Most of the seasoned journalists, that is, people who began in the 80’s or were studying in the 80’s.. .feel very uncomfortable about what’s happening. And they do not speak because they have mortgages, they need to feed families, they want to keep working in the business. But everywhere across the country you meet people who are bailing out and have left. And they tell extraordinary stories of hyper commercialism. Again, this concept that you see repeated all over the press by these anchor people that “oh well, you know, it’s all about money, it’s all about ratings and we have to follow the ratings.” That is not what it’s all about. This whole concept that only the news that pays the biggest money or scores the biggest ratings…is a total departure from the concepts under which the networks and the affiliated stations were allowed to broadcast. It represents an absolutely bald-faced misappropriation of the public resource.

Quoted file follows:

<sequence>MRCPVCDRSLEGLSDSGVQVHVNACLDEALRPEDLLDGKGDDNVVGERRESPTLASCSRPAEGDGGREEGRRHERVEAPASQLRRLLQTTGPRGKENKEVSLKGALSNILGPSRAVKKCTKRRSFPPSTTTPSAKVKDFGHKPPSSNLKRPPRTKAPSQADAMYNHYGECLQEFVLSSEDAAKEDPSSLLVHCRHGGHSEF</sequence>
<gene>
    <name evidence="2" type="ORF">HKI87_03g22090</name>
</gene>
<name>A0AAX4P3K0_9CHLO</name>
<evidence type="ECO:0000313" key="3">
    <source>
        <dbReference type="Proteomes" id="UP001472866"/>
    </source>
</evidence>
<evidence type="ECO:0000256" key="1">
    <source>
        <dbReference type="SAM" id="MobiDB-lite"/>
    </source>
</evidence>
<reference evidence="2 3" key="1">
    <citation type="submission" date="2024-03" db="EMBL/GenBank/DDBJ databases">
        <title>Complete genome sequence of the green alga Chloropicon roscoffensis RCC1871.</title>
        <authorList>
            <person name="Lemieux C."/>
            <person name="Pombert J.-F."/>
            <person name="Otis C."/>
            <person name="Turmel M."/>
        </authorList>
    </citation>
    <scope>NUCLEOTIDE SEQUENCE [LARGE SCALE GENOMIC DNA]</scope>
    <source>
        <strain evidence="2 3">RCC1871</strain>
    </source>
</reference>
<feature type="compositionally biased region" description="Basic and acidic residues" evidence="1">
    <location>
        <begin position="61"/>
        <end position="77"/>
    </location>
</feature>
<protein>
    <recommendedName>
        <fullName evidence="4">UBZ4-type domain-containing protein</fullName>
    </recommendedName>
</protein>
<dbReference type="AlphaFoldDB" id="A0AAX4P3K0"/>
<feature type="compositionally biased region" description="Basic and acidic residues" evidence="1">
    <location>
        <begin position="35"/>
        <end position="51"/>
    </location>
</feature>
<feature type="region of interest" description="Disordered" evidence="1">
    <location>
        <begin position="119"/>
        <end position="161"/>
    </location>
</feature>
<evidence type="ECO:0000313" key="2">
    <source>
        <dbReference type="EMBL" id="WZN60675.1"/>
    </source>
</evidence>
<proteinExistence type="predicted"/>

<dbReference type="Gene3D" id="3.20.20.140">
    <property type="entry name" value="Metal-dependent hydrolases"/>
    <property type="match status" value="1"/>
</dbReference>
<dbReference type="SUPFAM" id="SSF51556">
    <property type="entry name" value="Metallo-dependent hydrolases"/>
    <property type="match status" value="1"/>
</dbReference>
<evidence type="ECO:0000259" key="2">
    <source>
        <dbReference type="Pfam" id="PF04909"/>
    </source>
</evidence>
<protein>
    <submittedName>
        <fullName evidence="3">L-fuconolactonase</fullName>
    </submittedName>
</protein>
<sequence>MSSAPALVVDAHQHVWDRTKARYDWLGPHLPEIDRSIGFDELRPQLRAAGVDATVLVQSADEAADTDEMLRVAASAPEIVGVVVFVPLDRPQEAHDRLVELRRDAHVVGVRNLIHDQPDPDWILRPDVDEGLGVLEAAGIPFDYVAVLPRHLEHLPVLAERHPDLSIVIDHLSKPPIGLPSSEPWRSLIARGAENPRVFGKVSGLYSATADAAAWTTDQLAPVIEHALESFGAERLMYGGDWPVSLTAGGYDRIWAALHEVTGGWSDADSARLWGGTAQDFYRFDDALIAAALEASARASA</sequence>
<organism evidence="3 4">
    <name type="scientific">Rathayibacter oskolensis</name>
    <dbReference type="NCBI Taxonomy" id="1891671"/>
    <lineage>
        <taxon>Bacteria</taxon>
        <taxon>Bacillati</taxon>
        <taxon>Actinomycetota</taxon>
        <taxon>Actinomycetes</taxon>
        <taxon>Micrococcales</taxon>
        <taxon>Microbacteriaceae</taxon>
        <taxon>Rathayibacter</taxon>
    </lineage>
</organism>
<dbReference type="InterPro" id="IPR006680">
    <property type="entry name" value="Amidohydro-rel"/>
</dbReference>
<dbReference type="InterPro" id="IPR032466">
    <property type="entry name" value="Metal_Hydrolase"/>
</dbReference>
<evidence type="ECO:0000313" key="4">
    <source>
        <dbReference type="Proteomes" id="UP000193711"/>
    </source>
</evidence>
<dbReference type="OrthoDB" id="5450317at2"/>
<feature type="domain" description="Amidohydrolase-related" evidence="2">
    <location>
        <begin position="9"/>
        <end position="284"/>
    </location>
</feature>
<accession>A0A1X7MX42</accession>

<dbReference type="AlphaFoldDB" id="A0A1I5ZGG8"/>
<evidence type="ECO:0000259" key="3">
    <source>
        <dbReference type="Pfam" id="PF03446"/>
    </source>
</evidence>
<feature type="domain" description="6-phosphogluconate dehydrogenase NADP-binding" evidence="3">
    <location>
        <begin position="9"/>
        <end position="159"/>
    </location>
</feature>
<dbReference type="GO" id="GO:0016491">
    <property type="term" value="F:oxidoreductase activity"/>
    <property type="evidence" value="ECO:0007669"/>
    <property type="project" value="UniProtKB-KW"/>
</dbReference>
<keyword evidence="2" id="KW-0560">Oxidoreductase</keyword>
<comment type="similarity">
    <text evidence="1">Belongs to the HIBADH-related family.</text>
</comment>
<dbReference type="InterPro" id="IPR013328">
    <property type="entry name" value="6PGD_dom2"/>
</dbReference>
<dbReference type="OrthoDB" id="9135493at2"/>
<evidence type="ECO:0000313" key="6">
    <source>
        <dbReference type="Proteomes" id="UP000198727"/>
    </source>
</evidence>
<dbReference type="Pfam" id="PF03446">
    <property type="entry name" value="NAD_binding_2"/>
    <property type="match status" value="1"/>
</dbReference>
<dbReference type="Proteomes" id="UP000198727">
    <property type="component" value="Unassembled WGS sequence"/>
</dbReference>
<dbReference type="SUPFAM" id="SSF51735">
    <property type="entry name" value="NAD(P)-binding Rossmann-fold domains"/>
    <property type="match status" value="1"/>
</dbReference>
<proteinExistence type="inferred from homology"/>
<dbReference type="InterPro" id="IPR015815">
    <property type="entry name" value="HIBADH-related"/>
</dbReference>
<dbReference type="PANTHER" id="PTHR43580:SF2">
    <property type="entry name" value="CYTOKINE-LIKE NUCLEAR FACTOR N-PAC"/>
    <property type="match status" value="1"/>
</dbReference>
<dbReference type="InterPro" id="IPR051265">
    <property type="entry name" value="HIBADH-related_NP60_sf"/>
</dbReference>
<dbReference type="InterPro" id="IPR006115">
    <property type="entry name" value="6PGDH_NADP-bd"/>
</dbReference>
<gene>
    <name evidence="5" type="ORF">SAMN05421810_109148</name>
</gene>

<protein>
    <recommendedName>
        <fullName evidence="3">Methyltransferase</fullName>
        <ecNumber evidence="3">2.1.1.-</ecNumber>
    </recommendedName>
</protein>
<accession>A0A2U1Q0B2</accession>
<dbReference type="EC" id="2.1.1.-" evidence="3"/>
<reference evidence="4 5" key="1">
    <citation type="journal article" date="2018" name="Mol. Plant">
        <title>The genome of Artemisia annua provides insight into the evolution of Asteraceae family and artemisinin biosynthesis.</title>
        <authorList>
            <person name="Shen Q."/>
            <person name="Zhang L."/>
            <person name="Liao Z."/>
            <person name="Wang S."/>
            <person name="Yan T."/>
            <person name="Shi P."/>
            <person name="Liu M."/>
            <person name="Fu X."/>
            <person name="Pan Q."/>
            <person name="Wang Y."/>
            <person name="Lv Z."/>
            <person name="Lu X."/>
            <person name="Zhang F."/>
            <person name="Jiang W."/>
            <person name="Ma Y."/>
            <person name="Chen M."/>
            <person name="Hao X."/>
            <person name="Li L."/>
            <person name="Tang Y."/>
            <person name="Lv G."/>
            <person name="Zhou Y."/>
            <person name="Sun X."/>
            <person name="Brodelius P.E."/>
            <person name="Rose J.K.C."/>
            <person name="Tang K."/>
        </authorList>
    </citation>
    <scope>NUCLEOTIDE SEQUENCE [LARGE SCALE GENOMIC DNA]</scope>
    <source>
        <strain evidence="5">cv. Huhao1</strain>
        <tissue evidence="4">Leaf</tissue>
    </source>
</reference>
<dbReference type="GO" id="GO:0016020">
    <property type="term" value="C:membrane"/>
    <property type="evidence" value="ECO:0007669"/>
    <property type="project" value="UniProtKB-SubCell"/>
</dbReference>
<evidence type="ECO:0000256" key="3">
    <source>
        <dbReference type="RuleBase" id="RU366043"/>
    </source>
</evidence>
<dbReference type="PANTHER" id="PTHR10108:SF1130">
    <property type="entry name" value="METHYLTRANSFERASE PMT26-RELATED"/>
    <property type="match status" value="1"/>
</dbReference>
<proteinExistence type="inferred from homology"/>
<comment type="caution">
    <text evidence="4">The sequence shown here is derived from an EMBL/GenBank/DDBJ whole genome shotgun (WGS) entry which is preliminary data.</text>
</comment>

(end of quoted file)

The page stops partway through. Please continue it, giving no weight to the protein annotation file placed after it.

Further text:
Arthur Kent, author of “Risk and Redemption: Surviving the Network News Wars” and television journalist, at a Nieman Fellows seminar December 1, 1997.